At a Certain Point I Thought It Was Too Holy

A pub conversation with Ulf Sievers

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 Andrea  Neumann:  Most people  only  know you  as the  electro-nerd from  Larry  Peacock.  But you've also been a companion of the Echtzeitmusik scene for many years now. Tell me a bit about your musical background again.

 Ulf Sievers: I started out as a guitarist. I played with the Hamburg  band  Blütenstaup  for  a  long  time.  Then, at the end of the nineties, I started working  with the computer. I wanted to expand my horizons sound-wise. At the same time, I moved from Hamburg to Berlin. In the meantime, as you've already mentioned,  I started  playing  with  Larry Peacock. We make  electro-pop,  but you  can  hear influences from the Echtzeitmusik scene in our music, too.

AN: When was the first time you came into contact with the  Echtzeitmusik scene?

US: It must have been around the mid-nineties.  I was still studying in Hamburg at the time, but I was in Berlin a lot, visiting friends -there were just an insane amount of things going on here at that time. So they took me to concerts.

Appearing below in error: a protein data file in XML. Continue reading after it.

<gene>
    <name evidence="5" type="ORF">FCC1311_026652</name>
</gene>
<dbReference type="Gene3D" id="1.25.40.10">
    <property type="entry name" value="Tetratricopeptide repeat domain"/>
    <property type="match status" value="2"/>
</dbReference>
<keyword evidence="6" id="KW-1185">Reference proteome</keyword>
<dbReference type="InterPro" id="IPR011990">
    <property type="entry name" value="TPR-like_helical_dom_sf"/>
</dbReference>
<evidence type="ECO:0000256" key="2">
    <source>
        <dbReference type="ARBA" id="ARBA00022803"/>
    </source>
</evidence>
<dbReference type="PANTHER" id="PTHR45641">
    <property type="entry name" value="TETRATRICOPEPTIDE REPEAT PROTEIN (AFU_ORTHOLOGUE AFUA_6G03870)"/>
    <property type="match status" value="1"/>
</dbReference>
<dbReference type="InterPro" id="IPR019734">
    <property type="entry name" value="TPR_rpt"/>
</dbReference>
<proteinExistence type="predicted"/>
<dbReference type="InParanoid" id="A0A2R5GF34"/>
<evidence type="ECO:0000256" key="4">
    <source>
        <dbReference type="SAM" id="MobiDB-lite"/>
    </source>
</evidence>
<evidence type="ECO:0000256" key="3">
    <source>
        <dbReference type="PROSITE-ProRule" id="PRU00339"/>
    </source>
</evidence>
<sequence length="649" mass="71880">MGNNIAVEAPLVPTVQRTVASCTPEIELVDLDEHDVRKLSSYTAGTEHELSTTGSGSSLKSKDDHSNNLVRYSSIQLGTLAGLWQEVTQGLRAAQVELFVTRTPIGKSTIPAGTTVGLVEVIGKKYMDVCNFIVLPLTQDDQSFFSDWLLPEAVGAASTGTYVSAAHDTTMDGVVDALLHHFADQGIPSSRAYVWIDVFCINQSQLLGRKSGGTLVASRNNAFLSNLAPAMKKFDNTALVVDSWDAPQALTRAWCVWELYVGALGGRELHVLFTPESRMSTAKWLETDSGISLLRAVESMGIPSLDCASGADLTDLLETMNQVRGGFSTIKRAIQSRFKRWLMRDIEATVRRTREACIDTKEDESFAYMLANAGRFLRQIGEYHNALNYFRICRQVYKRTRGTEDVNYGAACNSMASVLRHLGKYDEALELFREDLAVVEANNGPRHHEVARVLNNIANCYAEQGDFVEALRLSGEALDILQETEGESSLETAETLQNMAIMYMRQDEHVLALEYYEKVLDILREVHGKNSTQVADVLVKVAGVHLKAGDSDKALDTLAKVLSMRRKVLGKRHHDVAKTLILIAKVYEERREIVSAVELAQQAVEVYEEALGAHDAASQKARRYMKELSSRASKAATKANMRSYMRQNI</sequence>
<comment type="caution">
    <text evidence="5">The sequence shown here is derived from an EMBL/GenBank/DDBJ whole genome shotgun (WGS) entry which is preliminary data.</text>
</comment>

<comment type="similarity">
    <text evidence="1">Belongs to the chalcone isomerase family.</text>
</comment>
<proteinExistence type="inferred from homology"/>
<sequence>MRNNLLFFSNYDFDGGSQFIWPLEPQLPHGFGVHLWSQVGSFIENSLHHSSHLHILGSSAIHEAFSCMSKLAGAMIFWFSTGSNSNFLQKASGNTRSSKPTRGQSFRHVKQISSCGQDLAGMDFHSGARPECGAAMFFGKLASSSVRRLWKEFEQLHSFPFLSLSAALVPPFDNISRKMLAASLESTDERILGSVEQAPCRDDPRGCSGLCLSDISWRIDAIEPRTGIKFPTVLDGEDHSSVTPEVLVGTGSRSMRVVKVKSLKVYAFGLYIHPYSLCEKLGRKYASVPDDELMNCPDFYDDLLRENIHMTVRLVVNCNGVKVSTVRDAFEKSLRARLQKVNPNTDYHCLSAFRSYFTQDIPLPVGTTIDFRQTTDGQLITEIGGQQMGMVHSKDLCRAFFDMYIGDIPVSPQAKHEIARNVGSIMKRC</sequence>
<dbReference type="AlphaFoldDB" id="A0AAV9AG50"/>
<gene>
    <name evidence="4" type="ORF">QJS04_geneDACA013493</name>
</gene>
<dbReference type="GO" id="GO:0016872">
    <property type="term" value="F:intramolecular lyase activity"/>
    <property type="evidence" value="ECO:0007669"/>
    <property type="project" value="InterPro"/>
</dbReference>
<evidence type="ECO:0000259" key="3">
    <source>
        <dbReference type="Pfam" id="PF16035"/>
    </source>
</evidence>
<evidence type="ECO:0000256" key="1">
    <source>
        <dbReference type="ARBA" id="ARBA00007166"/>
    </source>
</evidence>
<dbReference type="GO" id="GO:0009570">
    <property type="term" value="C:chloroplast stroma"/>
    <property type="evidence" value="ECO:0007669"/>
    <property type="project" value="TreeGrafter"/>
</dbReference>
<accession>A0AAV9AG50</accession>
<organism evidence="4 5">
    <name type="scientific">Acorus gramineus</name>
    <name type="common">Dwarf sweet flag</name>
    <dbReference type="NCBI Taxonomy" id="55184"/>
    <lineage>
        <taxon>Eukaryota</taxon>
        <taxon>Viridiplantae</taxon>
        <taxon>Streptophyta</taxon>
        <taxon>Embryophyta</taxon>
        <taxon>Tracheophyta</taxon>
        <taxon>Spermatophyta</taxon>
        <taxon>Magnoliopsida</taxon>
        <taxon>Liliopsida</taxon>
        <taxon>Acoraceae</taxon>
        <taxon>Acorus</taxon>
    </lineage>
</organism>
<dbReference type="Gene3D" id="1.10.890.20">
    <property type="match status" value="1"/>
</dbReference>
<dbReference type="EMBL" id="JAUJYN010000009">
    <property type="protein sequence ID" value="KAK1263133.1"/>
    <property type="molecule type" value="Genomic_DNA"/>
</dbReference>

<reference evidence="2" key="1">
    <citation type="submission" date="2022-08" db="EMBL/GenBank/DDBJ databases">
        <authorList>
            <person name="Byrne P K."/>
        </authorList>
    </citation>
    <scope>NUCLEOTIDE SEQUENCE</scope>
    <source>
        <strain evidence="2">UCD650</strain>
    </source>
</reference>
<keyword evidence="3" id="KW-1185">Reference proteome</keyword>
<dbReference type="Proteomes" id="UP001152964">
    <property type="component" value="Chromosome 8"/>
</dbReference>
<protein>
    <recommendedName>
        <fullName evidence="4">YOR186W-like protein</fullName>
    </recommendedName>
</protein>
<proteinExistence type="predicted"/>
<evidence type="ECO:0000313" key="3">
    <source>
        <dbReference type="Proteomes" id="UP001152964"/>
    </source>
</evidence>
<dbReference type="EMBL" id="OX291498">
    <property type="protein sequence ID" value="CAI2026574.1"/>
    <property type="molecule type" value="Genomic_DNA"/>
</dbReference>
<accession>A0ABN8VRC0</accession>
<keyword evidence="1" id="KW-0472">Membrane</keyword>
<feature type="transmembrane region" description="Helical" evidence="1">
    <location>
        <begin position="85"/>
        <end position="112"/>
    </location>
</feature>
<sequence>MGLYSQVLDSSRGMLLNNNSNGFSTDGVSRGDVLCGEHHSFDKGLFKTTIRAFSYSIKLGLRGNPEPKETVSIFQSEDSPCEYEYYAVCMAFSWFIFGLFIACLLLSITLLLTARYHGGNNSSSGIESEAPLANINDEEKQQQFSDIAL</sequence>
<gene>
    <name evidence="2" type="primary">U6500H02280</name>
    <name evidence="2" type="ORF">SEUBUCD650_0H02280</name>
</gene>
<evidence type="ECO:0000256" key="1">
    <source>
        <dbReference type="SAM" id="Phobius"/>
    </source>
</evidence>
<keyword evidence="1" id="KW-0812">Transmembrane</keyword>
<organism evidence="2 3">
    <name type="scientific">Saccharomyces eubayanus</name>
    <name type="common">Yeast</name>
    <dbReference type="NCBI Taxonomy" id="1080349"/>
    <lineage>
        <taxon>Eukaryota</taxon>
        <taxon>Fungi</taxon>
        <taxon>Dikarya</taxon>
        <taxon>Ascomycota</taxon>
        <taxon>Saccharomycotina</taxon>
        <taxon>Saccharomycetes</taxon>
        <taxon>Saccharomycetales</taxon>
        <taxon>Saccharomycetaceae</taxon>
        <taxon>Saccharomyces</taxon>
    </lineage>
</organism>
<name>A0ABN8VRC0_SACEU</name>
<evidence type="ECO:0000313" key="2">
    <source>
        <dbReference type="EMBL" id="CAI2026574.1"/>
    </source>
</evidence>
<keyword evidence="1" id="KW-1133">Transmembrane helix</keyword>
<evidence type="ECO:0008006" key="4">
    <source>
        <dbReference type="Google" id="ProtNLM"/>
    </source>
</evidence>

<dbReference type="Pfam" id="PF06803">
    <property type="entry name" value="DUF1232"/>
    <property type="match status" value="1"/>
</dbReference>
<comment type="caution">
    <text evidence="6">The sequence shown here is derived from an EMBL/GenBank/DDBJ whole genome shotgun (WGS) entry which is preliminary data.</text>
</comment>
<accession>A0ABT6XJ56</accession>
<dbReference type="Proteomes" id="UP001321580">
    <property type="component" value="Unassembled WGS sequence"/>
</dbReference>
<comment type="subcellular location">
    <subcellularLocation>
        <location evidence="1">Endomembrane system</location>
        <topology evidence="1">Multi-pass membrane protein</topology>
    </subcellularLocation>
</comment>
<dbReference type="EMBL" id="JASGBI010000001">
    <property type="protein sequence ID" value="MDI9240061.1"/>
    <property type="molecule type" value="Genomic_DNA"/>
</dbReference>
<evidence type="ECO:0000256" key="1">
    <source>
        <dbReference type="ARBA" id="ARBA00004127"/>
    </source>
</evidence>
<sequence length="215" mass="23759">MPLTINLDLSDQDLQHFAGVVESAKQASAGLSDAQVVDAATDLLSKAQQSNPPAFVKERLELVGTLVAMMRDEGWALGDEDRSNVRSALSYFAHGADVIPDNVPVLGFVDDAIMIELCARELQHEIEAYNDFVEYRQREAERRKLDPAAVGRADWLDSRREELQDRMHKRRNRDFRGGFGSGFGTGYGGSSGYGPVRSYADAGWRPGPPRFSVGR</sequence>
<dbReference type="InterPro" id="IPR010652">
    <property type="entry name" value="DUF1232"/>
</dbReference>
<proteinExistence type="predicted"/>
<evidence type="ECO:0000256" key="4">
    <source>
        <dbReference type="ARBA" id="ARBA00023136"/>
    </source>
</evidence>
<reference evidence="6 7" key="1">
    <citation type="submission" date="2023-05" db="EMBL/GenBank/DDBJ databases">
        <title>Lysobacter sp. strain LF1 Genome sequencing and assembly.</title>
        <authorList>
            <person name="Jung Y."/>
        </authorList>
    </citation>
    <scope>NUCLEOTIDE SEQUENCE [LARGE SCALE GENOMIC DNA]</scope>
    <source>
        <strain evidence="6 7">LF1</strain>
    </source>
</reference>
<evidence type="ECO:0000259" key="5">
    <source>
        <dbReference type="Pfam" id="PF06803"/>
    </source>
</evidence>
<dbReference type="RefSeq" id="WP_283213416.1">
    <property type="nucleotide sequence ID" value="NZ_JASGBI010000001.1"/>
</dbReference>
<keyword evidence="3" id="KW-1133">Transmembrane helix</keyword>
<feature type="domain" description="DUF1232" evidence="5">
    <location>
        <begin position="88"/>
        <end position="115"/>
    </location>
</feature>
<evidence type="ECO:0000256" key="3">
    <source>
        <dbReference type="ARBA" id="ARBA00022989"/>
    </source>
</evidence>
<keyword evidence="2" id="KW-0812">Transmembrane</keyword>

AN: What was your first impression of the Echtzeitmusik scene?

US:  I was fascinated, thrilled. Just because of the places, the  squatted  buildings; there  was  Anorak for example . And of course because of the music. I found it very inspiring how people played together freely, beyond the limits of genre. However, the aesthetic then was really underground, much wilder and more anarchic than  a few years  later. The music  stood  for a  certain  life-attitude that I connect with  post-reunification  times  in  East  Berlin. For me, that was the 'Wild East', where  an  unbelievable amount of things were possible.

AN: You're describing the Anorak scene in the mid-nineties. How did it continue?

US: There was still the Hochzeitsraum and a couple  other temporary  locations  where  free  improvised  concerts took place . There was  a  lot of experimentation. If you were  lucky,  in the course  of one evening you could hear several formations that played freely and still sounded quite different from one other. At the end of the nineties, though, the scene transformed.  Musicians who were quite active at the beginning became oriented differently; they weren't so present anymore. Instead, a small, solid core group of musicians played together quite a lot  and  developed  a  sound  aesthetic  all  their own. It was defined as 'reductionism' later on. But for me, that was the point when I sort of stopped following things.  All  of a sudden there were  once again  so  many  rules for playing  and  so  many unwritten  laws  about  what  was  allowed  and  what wasn't allowed in the music. It was more of a turnoff for me. But maybe it was because of the sound that emerged as a result: at a certain point I found it too quiet and too holy.